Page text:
Happy to Be Here

A Transplant Takes Root in Farmville, Virginia
Ebook
(182 Seiten)
  Sofort lieferbar | Lieferzeit:3-5 Tage I

Unser bisheriger Preis:ORGPRICE: 11,99 EUR

Jetzt 10,49 EUR*

ISBN-13:
9780996991506
Einband:
Ebook
Seiten:
182
Autor:
Karen A. Bellenir
eBook Typ:
Adobe Digital Editions
eBook Format:
Windows
Kopierschutz:
Adobe DRM [Hard-DRM]
Sprache:
Englisch
Beschreibung:

What happens when someone from a northern city's suburbs packs up and moves to the rural south? For Karen Bellenir, the transition involved finding her place in the life of a small town, making connections, growing new roots, and learning about the culture and the environment.

It didn't always go smoothly, especially at dinner. Bellenir firmly resolves, "I will not eat pig feet. I've been informed that these are called trotters and that they are especially fine when pickled. I'm sorry, but I agree with another transplant to the area who commented: I know where they've been."

Sometimes reality forced her to reconsider cherished notions. "I used to think mice were cute," she says. "My mental image focused on furry little bodies, oversized ears, and earnest eyes. Small and fluffy. Tiny pink toes and little pink noses." In other words, the stuff of greeting cards. Rural experience revealed mice to be costly eating machines that even chewed on expensive car parts.

At other times, Bellenir found herself awed by the region's natural beauty, moved by the town's earnest efforts to overcome mistakes of the past, and inspired by the people who welcomed her with open arms and open hearts.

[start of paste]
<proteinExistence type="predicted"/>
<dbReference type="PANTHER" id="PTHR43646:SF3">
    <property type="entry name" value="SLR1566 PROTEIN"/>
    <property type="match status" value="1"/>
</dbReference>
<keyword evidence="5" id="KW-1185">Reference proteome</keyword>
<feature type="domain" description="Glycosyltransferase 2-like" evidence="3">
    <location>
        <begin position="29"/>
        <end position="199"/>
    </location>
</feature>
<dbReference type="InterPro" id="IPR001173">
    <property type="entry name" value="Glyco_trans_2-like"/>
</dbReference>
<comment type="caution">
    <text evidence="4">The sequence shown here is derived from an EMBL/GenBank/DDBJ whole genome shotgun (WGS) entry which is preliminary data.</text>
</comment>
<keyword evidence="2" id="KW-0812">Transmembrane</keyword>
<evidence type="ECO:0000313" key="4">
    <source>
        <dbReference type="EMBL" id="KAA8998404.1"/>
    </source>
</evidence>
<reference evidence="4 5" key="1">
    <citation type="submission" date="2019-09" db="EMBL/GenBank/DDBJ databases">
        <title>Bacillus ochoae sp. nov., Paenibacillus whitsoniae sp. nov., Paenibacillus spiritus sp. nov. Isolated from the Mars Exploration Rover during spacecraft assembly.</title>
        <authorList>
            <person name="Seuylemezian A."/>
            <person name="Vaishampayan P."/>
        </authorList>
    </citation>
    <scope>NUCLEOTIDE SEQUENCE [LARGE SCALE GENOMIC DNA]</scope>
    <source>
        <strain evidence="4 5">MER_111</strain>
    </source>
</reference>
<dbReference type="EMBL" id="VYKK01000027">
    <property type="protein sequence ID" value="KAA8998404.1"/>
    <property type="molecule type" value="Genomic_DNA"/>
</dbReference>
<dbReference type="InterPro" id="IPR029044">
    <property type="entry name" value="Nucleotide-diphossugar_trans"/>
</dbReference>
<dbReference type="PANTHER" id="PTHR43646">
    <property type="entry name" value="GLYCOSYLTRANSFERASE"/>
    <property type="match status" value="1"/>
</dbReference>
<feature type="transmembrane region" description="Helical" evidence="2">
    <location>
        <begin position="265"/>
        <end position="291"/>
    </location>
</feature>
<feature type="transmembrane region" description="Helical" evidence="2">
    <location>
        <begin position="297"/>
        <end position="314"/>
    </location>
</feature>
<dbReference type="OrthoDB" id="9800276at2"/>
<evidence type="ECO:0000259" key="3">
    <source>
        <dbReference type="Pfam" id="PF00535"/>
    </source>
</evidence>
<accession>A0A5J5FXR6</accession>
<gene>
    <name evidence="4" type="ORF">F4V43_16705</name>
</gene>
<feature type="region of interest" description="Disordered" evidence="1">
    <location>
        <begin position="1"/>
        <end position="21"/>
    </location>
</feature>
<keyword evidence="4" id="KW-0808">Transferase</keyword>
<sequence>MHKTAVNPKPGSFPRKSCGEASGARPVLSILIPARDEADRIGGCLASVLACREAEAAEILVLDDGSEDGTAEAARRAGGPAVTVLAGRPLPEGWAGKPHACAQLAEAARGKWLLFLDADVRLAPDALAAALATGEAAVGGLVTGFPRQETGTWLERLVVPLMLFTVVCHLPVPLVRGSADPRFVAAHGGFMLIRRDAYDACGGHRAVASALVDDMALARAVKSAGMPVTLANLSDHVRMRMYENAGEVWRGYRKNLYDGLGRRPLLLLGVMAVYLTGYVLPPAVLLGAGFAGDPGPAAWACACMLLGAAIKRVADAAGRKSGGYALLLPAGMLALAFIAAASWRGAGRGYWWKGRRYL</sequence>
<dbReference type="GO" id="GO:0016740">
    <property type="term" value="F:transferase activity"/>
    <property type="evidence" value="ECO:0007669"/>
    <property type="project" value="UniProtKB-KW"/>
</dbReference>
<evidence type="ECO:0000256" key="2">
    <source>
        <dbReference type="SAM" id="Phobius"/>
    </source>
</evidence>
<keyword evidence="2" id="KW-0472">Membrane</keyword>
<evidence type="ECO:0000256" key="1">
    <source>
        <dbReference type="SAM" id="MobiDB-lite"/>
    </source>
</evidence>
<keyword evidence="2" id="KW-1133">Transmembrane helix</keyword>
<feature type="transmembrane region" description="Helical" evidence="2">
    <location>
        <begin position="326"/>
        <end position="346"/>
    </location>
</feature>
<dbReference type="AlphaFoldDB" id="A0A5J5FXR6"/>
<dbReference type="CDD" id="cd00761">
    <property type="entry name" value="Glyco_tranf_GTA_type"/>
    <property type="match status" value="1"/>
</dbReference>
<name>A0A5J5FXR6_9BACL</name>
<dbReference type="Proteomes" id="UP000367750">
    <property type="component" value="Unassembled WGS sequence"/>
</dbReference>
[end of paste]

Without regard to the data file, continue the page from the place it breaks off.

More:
Upon moving to Farmville, Bellenir began writing "Happy to Be Here," a monthly newspaper column for The Farmville Herald. Every month she reported on her progress of getting acclimated, meeting new people, and making discoveries. This book presents her first seven years' worth of columns arranged in a topical order that loosely follows the calendar year. It begins with a Prelude that answers the question: "Why Farmville?" Then its pages turn to celebrations of the New Year, the unfurling of seasons, and encounters along the way. A Postlude concludes, "Still Happy, Grateful Too."

Marge Swayne, writer and editor for The Farmville Herald and Farmville the Magazine, sums it up this way, "Karen Bellenir likes cows. There’s one on the cover of her book, Happy to be Here, and yes, she still likes cows even after a close cow encounter on High Bridge Trail. Making the cow’s acquaintance, Bellenir noted, was not the 'mooooving' experience she expected; in fact, the cow was not moving at all. Fortunately, all ended well.  That, and many other 'happy-to-be-heres,' make Bellenir’s book a delight. It’s impossible to read without saying to yourself at least once, “You know what — I’m happy to be here, too!”
PreludeWhy Farmville (August 2009)

Happy New Year!
A To-Do List for the New Year (January 2010)
A New List for a New Year (January 2011)
Dietary Resolutions (January 2012)
Do Over (January 2014)
What a Colorful World (January 2016)

Winter Lingers
Bidding Winter Adieu (March 2010)
The Quiet Month (January 2013)
Got Milk? Got Bread? (February 2013)
A Few of My Favorite Things (December 2014)
Snowflakes and Snowfalls (January 2015)

Settled in New Surroundings